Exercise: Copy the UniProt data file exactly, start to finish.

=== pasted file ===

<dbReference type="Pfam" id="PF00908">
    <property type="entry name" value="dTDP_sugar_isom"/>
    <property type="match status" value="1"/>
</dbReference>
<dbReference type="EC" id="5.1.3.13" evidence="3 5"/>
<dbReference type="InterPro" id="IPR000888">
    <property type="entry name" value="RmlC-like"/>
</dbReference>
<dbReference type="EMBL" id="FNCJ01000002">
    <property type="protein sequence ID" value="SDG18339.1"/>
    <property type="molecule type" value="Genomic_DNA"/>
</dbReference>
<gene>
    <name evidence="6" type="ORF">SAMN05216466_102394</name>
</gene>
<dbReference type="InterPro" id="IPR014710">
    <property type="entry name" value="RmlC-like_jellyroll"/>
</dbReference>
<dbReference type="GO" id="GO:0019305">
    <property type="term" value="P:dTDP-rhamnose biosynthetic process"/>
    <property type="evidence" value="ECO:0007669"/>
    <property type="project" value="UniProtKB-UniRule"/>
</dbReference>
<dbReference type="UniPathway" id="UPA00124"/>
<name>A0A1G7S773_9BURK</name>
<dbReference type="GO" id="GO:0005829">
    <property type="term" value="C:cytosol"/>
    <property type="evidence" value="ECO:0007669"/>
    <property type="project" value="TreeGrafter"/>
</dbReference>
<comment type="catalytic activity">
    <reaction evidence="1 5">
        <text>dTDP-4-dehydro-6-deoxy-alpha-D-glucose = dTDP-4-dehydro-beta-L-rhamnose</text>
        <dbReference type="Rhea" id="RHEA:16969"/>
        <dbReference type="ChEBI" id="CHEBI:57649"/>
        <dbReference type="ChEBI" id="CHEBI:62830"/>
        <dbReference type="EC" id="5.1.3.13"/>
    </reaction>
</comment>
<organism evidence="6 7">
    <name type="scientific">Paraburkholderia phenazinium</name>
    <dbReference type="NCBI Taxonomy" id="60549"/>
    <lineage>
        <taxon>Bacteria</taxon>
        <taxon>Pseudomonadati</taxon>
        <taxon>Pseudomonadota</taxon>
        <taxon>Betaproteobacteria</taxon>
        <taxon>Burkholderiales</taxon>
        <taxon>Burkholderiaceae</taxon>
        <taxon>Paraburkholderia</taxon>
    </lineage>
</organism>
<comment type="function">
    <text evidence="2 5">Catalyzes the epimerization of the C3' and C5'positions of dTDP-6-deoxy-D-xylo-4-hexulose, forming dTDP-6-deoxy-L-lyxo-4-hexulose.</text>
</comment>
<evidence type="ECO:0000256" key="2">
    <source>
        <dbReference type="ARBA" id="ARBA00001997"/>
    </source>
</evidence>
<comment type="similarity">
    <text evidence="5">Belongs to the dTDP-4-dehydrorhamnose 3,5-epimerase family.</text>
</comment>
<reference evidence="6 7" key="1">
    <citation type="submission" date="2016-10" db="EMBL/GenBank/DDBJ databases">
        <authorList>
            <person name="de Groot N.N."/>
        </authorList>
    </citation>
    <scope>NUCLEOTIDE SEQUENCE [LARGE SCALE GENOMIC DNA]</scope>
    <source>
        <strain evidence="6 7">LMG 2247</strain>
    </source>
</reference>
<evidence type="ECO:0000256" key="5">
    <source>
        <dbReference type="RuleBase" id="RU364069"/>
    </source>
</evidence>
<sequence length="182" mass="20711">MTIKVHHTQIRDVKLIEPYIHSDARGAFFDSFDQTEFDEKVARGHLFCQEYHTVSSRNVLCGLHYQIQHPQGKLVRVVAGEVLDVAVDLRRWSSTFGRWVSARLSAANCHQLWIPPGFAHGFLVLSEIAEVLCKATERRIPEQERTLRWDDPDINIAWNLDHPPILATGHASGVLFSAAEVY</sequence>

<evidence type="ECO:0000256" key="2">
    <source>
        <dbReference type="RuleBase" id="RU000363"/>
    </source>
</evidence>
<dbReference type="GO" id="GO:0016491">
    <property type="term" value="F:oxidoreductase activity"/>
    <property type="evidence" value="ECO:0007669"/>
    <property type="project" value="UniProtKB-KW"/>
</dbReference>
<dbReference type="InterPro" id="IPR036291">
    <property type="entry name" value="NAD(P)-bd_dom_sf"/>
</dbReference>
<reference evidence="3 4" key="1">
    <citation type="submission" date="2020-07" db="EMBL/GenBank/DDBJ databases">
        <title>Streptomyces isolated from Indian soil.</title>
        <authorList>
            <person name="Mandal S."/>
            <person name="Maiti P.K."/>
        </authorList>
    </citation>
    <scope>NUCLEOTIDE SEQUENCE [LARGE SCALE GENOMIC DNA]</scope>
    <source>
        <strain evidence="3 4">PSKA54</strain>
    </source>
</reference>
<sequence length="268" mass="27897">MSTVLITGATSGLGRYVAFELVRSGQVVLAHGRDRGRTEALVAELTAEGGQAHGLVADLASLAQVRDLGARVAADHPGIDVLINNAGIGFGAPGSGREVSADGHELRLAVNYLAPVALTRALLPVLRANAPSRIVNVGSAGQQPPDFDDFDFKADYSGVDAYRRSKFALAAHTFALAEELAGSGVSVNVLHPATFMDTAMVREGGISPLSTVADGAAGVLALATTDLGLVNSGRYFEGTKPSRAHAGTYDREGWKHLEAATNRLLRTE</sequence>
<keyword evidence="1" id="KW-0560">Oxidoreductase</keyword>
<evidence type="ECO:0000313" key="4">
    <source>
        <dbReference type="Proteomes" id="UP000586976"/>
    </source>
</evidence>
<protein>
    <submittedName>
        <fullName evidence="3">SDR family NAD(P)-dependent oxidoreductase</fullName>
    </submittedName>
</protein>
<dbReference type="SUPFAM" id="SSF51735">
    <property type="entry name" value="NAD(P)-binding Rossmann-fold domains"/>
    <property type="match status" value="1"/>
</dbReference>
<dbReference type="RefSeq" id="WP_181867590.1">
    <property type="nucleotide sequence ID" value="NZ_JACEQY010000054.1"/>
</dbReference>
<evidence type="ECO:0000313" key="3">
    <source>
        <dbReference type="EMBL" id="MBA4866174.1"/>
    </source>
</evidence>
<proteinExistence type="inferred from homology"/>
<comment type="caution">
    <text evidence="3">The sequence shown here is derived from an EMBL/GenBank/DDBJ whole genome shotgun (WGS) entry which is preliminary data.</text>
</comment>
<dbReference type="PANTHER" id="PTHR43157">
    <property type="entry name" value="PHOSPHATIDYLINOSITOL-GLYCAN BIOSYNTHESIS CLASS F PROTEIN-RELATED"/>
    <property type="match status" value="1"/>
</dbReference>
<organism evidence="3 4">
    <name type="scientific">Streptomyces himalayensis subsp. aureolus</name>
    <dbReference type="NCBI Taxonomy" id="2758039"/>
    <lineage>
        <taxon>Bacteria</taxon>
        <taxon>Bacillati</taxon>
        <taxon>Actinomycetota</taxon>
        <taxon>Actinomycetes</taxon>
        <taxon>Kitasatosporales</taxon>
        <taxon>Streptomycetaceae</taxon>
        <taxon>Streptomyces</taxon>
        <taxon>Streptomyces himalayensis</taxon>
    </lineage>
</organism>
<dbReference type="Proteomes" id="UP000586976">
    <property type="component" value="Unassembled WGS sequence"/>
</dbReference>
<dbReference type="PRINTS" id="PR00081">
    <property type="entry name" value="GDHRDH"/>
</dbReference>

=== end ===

<dbReference type="Pfam" id="PF00908">
    <property type="entry name" value="dTDP_sugar_isom"/>
    <property type="match status" value="1"/>
</dbReference>
<dbReference type="EC" id="5.1.3.13" evidence="3 5"/>
<dbReference type="InterPro" id="IPR000888">
    <property type="entry name" value="RmlC-like"/>
</dbReference>
<dbReference type="EMBL" id="FNCJ01000002">
    <property type="protein sequence ID" value="SDG18339.1"/>
    <property type="molecule type" value="Genomic_DNA"/>
</dbReference>
<gene>
    <name evidence="6" type="ORF">SAMN05216466_102394</name>
</gene>
<dbReference type="InterPro" id="IPR014710">
    <property type="entry name" value="RmlC-like_jellyroll"/>
</dbReference>
<dbReference type="GO" id="GO:0019305">
    <property type="term" value="P:dTDP-rhamnose biosynthetic process"/>
    <property type="evidence" value="ECO:0007669"/>
    <property type="project" value="UniProtKB-UniRule"/>
</dbReference>
<dbReference type="UniPathway" id="UPA00124"/>
<name>A0A1G7S773_9BURK</name>
<dbReference type="GO" id="GO:0005829">
    <property type="term" value="C:cytosol"/>
    <property type="evidence" value="ECO:0007669"/>
    <property type="project" value="TreeGrafter"/>
</dbReference>
<comment type="catalytic activity">
    <reaction evidence="1 5">
        <text>dTDP-4-dehydro-6-deoxy-alpha-D-glucose = dTDP-4-dehydro-beta-L-rhamnose</text>
        <dbReference type="Rhea" id="RHEA:16969"/>
        <dbReference type="ChEBI" id="CHEBI:57649"/>
        <dbReference type="ChEBI" id="CHEBI:62830"/>
        <dbReference type="EC" id="5.1.3.13"/>
    </reaction>
</comment>
<organism evidence="6 7">
    <name type="scientific">Paraburkholderia phenazinium</name>
    <dbReference type="NCBI Taxonomy" id="60549"/>
    <lineage>
        <taxon>Bacteria</taxon>
        <taxon>Pseudomonadati</taxon>
        <taxon>Pseudomonadota</taxon>
        <taxon>Betaproteobacteria</taxon>
        <taxon>Burkholderiales</taxon>
        <taxon>Burkholderiaceae</taxon>
        <taxon>Paraburkholderia</taxon>
    </lineage>
</organism>
<comment type="function">
    <text evidence="2 5">Catalyzes the epimerization of the C3' and C5'positions of dTDP-6-deoxy-D-xylo-4-hexulose, forming dTDP-6-deoxy-L-lyxo-4-hexulose.</text>
</comment>
<evidence type="ECO:0000256" key="2">
    <source>
        <dbReference type="ARBA" id="ARBA00001997"/>
    </source>
</evidence>
<comment type="similarity">
    <text evidence="5">Belongs to the dTDP-4-dehydrorhamnose 3,5-epimerase family.</text>
</comment>
<reference evidence="6 7" key="1">
    <citation type="submission" date="2016-10" db="EMBL/GenBank/DDBJ databases">
        <authorList>
            <person name="de Groot N.N."/>
        </authorList>
    </citation>
    <scope>NUCLEOTIDE SEQUENCE [LARGE SCALE GENOMIC DNA]</scope>
    <source>
        <strain evidence="6 7">LMG 2247</strain>
    </source>
</reference>
<evidence type="ECO:0000256" key="5">
    <source>
        <dbReference type="RuleBase" id="RU364069"/>
    </source>
</evidence>
<sequence length="182" mass="20711">MTIKVHHTQIRDVKLIEPYIHSDARGAFFDSFDQTEFDEKVARGHLFCQEYHTVSSRNVLCGLHYQIQHPQGKLVRVVAGEVLDVAVDLRRWSSTFGRWVSARLSAANCHQLWIPPGFAHGFLVLSEIAEVLCKATERRIPEQERTLRWDDPDINIAWNLDHPPILATGHASGVLFSAAEVY</sequence>

<evidence type="ECO:0000256" key="2">
    <source>
        <dbReference type="RuleBase" id="RU000363"/>
    </source>
</evidence>
<dbReference type="GO" id="GO:0016491">
    <property type="term" value="F:oxidoreductase activity"/>
    <property type="evidence" value="ECO:0007669"/>
    <property type="project" value="UniProtKB-KW"/>
</dbReference>
<dbReference type="InterPro" id="IPR036291">
    <property type="entry name" value="NAD(P)-bd_dom_sf"/>
</dbReference>
<reference evidence="3 4" key="1">
    <citation type="submission" date="2020-07" db="EMBL/GenBank/DDBJ databases">
        <title>Streptomyces isolated from Indian soil.</title>
        <authorList>
            <person name="Mandal S."/>
            <person name="Maiti P.K."/>
        </authorList>
    </citation>
    <scope>NUCLEOTIDE SEQUENCE [LARGE SCALE GENOMIC DNA]</scope>
    <source>
        <strain evidence="3 4">PSKA54</strain>
    </source>
</reference>
<sequence length="268" mass="27897">MSTVLITGATSGLGRYVAFELVRSGQVVLAHGRDRGRTEALVAELTAEGGQAHGLVADLASLAQVRDLGARVAADHPGIDVLINNAGIGFGAPGSGREVSADGHELRLAVNYLAPVALTRALLPVLRANAPSRIVNVGSAGQQPPDFDDFDFKADYSGVDAYRRSKFALAAHTFALAEELAGSGVSVNVLHPATFMDTAMVREGGISPLSTVADGAAGVLALATTDLGLVNSGRYFEGTKPSRAHAGTYDREGWKHLEAATNRLLRTE</sequence>
<keyword evidence="1" id="KW-0560">Oxidoreductase</keyword>
<evidence type="ECO:0000313" key="4">
    <source>
        <dbReference type="Proteomes" id="UP000586976"/>
    </source>
</evidence>
<protein>
    <submittedName>
        <fullName evidence="3">SDR family NAD(P)-dependent oxidoreductase</fullName>
    </submittedName>
</protein>
<dbReference type="SUPFAM" id="SSF51735">
    <property type="entry name" value="NAD(P)-binding Rossmann-fold domains"/>
    <property type="match status" value="1"/>
</dbReference>
<dbReference type="RefSeq" id="WP_181867590.1">
    <property type="nucleotide sequence ID" value="NZ_JACEQY010000054.1"/>
</dbReference>
<evidence type="ECO:0000313" key="3">
    <source>
        <dbReference type="EMBL" id="MBA4866174.1"/>
    </source>
</evidence>
<proteinExistence type="inferred from homology"/>
<comment type="caution">
    <text evidence="3">The sequence shown here is derived from an EMBL/GenBank/DDBJ whole genome shotgun (WGS) entry which is preliminary data.</text>
</comment>
<dbReference type="PANTHER" id="PTHR43157">
    <property type="entry name" value="PHOSPHATIDYLINOSITOL-GLYCAN BIOSYNTHESIS CLASS F PROTEIN-RELATED"/>
    <property type="match status" value="1"/>
</dbReference>
<organism evidence="3 4">
    <name type="scientific">Streptomyces himalayensis subsp. aureolus</name>
    <dbReference type="NCBI Taxonomy" id="2758039"/>
    <lineage>
        <taxon>Bacteria</taxon>
        <taxon>Bacillati</taxon>
        <taxon>Actinomycetota</taxon>
        <taxon>Actinomycetes</taxon>
        <taxon>Kitasatosporales</taxon>
        <taxon>Streptomycetaceae</taxon>
        <taxon>Streptomyces</taxon>
        <taxon>Streptomyces himalayensis</taxon>
    </lineage>
</organism>
<dbReference type="Proteomes" id="UP000586976">
    <property type="component" value="Unassembled WGS sequence"/>
</dbReference>
<dbReference type="PRINTS" id="PR00081">
    <property type="entry name" value="GDHRDH"/>
</dbReference>